Mercy Housing’s Magnuson Place North includes 40 affordable, energy-efficient one, two, or three-bedroom apartments. In developing this property, Mercy restored the former US Naval Barracks at Building 9 in Magnuson Park to create this one of a kind community surrounded by open space, playgrounds, sports fields, and access to Lake Washington.

Furthermore, Magnuson Place benefited from the Federal Low-Income Housing Tax Credit program. As a part of the financing, Mercy had the opportunity to donate to a nonprofit and selected HDC. By donating to our work, Mercy recognized HDC as a systems change organization working through advocacy, education, and leadership to ensure a landscape where affordable housing development is a priority. Magnuson Place is just one example of Mercy Housing’s innovative and collaborative approach to affordable housing and shared vision for a King County where everyone lives with dignity in safe, healthy, and affordable homes.

Program Recap: Undoing Racism Workshop by the People’s Institute

For many of us, specifically white folx, it’s hard to talk about racism; however, the inability to engage in difficult discussions and anti-racist work does not change the reality or impact of structural racism on Black, Indigenous, and People of color (BIPOC).

Choosing to be complacent isn’t a privilege that’s awarded to marginalized communities. In fact, to bring about sustainable and effective change, white folx must work to shift power structures and center the voices and needs of BIPOC. Before doing that, they must first examine and understand the history of racism and the harm it’s caused and continues to cause communities of color.

This past November, HDC hosted a two-day training presented by the People’s Institute, as part of our Race, Equity, and Inclusion Initiative. Through dialogue, analysis, and reflection, our members developed a common definition of racism and an understanding of the historical context for how racial classifications in the United States came to be and how and why they are maintained.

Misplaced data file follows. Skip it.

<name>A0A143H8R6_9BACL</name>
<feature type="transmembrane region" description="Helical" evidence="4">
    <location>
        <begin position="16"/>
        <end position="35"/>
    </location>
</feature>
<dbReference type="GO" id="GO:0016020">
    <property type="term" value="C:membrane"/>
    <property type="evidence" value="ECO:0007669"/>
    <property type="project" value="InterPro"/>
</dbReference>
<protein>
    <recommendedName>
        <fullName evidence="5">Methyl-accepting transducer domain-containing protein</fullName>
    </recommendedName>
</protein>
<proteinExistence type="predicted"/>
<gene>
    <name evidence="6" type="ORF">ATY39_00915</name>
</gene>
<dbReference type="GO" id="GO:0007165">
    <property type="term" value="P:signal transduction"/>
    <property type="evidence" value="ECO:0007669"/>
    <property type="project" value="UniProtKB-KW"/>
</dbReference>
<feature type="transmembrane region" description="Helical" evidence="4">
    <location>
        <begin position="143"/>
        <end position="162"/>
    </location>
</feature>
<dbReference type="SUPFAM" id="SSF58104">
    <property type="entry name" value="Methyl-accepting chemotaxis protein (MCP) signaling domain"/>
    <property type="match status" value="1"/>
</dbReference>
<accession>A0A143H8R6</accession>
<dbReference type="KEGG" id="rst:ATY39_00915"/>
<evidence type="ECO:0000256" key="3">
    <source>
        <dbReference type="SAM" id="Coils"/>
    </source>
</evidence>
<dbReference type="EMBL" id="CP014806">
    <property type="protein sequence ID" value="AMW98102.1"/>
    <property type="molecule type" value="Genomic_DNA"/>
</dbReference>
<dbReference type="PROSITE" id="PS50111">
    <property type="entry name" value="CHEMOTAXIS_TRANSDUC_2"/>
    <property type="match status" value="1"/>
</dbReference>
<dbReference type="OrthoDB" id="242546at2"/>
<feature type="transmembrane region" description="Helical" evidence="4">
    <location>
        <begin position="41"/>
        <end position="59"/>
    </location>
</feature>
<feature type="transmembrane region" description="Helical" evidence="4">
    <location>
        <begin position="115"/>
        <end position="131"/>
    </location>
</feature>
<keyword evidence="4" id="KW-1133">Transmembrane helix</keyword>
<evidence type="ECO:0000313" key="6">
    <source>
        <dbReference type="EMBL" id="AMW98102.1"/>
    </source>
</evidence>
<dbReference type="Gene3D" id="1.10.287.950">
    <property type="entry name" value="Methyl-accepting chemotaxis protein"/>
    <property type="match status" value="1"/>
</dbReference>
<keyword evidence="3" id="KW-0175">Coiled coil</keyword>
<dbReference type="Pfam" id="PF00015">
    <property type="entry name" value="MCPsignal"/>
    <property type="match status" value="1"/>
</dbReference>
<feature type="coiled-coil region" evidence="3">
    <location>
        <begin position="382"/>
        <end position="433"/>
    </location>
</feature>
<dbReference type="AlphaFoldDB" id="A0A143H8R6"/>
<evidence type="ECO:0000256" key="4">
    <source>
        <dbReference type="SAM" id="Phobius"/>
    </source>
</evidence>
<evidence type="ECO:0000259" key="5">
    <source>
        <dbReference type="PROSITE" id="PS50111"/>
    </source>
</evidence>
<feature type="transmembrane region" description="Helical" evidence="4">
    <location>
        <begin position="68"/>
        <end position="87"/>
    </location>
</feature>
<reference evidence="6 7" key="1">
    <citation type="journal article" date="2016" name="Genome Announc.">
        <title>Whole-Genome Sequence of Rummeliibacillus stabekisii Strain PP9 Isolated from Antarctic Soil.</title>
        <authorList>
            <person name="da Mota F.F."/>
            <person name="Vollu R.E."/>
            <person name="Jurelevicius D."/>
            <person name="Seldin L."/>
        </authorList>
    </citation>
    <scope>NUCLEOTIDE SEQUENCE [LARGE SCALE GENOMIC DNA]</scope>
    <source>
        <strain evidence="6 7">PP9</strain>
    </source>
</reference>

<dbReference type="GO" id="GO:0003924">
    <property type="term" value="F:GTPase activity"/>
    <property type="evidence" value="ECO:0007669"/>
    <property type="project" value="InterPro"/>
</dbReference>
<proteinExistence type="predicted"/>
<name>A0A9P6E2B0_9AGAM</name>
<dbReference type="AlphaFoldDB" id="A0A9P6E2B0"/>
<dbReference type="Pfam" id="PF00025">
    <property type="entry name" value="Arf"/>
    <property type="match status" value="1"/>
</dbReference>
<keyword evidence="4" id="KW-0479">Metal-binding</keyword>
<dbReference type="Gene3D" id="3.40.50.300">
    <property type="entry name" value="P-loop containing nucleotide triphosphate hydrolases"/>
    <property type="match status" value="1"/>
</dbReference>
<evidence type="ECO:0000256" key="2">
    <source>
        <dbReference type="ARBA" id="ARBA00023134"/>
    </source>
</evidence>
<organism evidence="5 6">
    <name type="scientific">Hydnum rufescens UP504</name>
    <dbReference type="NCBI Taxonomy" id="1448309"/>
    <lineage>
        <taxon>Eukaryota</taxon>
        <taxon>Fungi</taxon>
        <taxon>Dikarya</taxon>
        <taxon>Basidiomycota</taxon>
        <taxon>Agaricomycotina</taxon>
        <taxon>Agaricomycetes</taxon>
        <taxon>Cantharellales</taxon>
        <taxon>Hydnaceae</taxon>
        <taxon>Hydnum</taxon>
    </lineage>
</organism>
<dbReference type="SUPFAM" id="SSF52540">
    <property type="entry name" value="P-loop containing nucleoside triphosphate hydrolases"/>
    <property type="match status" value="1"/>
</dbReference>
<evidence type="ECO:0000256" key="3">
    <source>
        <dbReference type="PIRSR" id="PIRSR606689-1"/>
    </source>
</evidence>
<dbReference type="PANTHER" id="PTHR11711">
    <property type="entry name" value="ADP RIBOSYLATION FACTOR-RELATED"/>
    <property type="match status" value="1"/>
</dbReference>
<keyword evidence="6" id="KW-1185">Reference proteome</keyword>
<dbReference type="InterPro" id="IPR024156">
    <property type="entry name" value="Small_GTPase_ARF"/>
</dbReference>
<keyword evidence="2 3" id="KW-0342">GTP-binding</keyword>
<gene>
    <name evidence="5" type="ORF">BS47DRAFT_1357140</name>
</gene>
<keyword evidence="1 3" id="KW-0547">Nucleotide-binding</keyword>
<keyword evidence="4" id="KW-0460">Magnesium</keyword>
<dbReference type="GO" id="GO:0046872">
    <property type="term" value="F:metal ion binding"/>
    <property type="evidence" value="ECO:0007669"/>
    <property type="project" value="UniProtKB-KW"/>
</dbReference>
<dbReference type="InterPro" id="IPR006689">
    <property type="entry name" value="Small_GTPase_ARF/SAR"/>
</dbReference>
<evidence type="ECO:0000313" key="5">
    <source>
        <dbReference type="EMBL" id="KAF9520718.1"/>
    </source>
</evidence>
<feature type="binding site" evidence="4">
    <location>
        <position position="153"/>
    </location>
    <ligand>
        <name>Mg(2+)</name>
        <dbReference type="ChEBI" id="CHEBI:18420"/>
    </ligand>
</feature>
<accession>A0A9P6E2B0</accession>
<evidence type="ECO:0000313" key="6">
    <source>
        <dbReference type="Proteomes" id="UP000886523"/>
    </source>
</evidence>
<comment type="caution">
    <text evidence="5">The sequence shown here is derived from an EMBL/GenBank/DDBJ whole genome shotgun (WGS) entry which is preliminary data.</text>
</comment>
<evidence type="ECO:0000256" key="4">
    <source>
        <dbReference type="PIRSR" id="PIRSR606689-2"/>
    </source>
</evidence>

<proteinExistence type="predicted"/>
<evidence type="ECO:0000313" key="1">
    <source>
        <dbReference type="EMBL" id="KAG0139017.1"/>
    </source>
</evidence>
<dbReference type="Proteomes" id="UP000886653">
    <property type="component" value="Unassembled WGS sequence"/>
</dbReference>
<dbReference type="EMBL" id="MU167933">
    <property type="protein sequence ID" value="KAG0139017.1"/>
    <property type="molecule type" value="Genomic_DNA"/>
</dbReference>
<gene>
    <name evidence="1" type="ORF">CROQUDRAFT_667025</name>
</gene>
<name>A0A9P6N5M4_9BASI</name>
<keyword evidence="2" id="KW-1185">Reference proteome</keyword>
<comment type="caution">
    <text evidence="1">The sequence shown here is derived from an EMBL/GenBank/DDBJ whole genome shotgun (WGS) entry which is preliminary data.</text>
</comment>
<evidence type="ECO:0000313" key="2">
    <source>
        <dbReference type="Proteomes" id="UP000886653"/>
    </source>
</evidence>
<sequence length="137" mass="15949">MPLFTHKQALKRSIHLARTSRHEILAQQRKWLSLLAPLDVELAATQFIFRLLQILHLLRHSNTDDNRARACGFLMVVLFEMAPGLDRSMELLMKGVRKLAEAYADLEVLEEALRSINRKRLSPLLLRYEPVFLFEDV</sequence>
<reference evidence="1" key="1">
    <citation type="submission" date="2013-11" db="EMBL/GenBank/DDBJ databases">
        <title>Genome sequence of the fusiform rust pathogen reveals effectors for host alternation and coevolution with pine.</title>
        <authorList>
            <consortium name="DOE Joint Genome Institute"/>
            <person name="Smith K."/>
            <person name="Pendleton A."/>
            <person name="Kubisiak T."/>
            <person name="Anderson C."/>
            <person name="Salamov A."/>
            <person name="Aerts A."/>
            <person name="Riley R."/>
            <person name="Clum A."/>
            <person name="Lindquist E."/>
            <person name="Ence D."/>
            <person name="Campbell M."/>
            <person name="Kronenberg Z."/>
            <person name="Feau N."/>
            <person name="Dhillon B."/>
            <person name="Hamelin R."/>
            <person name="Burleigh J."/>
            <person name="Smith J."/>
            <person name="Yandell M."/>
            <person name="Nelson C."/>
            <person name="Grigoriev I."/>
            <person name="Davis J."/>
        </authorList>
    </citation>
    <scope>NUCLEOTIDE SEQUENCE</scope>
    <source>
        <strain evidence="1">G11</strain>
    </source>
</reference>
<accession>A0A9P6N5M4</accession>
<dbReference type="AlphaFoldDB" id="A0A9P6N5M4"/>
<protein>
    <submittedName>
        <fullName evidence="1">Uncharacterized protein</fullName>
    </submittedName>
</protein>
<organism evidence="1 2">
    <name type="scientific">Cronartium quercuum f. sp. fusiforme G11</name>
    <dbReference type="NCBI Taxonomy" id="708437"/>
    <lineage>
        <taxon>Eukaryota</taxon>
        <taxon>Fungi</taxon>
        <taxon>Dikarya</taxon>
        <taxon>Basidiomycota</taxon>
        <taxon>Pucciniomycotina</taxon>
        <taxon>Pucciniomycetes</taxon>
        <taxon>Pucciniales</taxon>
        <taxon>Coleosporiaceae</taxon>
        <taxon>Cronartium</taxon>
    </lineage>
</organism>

Read what some of our members had to say about the Undoing Racism Workshop:

“This training was one of the best anti-racism trainings I have attended. It deepened my understanding of racism in this country and transformed my perspective on effective ways to eliminate racism.” 

“This training is the foundation necessary for any work within communities.” 

“The content was incredibly informative and thought-provoking. In housing and urban design contexts, this course was helpful for my day-to-day design work.” 

“I am responsible for the house in which I live but did not build.” 

“I’ve been involved in different aspects of the affordable housing industry for 20 years – this has changed everything for me.” 

“Enlightening and empowering” 

 “You cannot do this work alone. This was hard for me to hear as I tend to rely & depend on myself majority of the time, asking for help in this area is difficult, leaving me vulnerable.” 


As housing experts, it’s important for us to understand the impact of structural racism, redlining, home-buying and credit access, how it’s contributed to gentrification and displacement throughout King County and across the nation. Additionally, it’s important for organizations to take lead from communities of color, who know how to best serve their own communities.

Anti-racist trainings do not change systems overnight, but for white folx to be effective allies/and accomplices, they must understand how they can use their power and privilege to level out the playing field.